Civil society knowledge exchange workshop

19 Apr 2023
Civil society knowledge exchange workshop

UKERC held an online workshop in April 2023 with a diverse cohort of civil society groups active in the climate and energy space. The event was chaired by UKERC Co-Director and Observatory Lead Jason Chilvers and attendees included representatives from the Association for Decentralised Energy (ADE), the Centre for Sustainable Energy (CSE), Climate Outreach, E3G, Energy & Climate Intelligence Unit (ECIU), Energy Saving Trust, Energy UK, Green Alliance, Greenpeace, Institute for Public Policy Research (IPPR), National Energy Action (NEA), Regulatory Assistance Project (RAP) and WWF.

The workshop began with a discussion around how best to engage, with attendees sharing their experiences of engaging with academia. Here, attendees outlined the multiple benefits of collaborative partnerships between academia and civil society organisations, from providing more robust and better evidenced insights and recommendations to ensure that academic research can have an impact on the ground. Simultaneously, though, they acknowledged some practical challenges of delivering on the promises of such partnerships, including: a) difficulty in finding appropriate academics to collaborate with, b) competing commitments and project timescales between the two sectors, c) competing aims and priorities, and d) critical budget constraints.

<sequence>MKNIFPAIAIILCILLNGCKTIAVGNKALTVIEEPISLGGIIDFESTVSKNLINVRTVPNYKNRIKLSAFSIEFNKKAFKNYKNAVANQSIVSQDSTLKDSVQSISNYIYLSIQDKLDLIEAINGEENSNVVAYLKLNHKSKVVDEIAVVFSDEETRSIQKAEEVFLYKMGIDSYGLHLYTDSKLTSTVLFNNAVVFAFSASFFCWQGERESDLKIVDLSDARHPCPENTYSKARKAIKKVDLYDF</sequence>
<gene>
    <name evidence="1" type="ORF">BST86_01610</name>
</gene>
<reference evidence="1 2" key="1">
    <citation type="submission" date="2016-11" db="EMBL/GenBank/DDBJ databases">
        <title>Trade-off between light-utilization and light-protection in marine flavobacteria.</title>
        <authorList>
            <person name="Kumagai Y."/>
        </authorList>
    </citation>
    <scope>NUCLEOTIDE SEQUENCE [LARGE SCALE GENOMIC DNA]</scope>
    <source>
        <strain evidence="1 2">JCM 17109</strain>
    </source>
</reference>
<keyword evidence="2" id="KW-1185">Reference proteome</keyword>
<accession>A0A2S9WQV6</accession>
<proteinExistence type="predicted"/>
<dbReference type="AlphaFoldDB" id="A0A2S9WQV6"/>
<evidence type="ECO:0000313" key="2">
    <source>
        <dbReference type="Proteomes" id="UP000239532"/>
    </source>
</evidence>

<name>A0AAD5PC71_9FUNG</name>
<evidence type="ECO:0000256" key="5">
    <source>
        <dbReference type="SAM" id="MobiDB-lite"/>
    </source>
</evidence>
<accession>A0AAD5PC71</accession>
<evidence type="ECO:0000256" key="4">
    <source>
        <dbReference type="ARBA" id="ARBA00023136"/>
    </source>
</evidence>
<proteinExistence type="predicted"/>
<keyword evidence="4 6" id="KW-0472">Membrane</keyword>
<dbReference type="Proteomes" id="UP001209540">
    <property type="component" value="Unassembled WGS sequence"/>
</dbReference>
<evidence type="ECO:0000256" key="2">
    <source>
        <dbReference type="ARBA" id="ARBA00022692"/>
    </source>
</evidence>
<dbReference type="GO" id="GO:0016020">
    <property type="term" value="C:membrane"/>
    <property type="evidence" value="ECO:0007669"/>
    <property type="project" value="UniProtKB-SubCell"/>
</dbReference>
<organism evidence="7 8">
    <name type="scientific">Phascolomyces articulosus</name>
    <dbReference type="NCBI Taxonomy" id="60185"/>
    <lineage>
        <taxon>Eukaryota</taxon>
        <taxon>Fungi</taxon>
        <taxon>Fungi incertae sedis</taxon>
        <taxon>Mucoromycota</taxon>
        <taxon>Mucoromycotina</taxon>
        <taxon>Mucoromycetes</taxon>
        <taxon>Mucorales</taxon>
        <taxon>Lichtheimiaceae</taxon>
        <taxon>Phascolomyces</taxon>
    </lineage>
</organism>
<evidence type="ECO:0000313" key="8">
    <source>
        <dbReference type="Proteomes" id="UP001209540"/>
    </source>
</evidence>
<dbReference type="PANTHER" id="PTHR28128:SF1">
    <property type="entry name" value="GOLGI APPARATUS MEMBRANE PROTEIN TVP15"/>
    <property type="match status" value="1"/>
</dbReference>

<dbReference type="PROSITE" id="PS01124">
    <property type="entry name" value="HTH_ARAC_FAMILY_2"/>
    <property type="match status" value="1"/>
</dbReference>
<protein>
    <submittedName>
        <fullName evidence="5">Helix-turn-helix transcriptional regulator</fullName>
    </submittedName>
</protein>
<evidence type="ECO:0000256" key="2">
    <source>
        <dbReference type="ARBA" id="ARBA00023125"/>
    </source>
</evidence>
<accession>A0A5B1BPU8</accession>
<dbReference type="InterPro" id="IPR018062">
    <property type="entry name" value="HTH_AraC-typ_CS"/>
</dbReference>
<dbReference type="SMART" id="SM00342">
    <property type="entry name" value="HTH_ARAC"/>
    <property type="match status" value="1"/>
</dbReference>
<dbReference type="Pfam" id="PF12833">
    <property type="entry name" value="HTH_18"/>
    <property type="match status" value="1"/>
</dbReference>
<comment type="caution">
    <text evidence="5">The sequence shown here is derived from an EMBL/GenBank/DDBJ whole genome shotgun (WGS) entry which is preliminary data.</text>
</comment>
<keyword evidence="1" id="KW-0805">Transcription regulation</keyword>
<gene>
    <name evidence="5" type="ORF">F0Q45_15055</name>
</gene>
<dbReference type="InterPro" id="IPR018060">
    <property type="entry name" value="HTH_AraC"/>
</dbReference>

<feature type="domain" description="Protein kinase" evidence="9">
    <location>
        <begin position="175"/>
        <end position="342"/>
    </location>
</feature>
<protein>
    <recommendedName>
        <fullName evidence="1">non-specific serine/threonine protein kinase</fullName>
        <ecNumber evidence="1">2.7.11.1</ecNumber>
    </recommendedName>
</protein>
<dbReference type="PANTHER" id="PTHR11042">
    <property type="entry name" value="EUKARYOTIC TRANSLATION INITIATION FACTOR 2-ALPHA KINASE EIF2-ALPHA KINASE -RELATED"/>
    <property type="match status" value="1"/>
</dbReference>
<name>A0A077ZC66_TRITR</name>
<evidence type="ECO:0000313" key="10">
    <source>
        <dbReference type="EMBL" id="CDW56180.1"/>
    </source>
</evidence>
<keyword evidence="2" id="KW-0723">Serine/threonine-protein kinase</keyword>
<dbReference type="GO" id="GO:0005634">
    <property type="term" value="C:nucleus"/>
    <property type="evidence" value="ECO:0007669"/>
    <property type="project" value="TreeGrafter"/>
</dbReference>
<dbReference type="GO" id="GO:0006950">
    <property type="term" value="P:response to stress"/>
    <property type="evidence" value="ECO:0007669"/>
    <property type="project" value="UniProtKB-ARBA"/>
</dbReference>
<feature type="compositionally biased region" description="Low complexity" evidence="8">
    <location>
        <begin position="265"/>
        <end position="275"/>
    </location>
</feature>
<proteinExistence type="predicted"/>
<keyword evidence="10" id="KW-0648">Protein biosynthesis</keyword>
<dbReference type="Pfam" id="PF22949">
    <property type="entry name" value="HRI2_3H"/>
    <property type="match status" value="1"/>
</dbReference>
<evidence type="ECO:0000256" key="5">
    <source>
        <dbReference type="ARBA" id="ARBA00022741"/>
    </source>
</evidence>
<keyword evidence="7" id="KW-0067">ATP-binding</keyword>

This discussion was followed by three mini knowledge exchange sessions on topics of interest. The point was to establish a two-way dialogue around these subjects, sharing our expertise with each other, as both academic and civil society organisations have deep knowledge of climate and energy issues. Jason Chilvers in particular led one mini knowledge exchange session focusing on the social dimensions of the energy transition, drawing on insights from the latest mapping of diverse forms of public engagement with energy, climate change, and net zero occurring in the UK between 2015-2022. Against a backdrop of mainstream research and practice that typically assume ‘the public’ lack knowledge or are disengaged, the participants were encouraged by our analysis that shows how multiple different publics are already engaged in many different ways around energy, climate change and net zero. Specifically, the increasing visibility of citizen-led engagements relating to social movements, activism, protest, and citizen action was seen to align with the visions of many participating civil society organisations of ensuring that civil society plays an important role in delivering a transition that is not only environmentally sustainable, but also just, fair, inclusive, and democratic.

Feedback from attendees has been overwhelmingly positive. We are already working on plans to host more events of this nature as we hope this will strengthen our research outcomes and will help ensure their socially transformative potential is realised.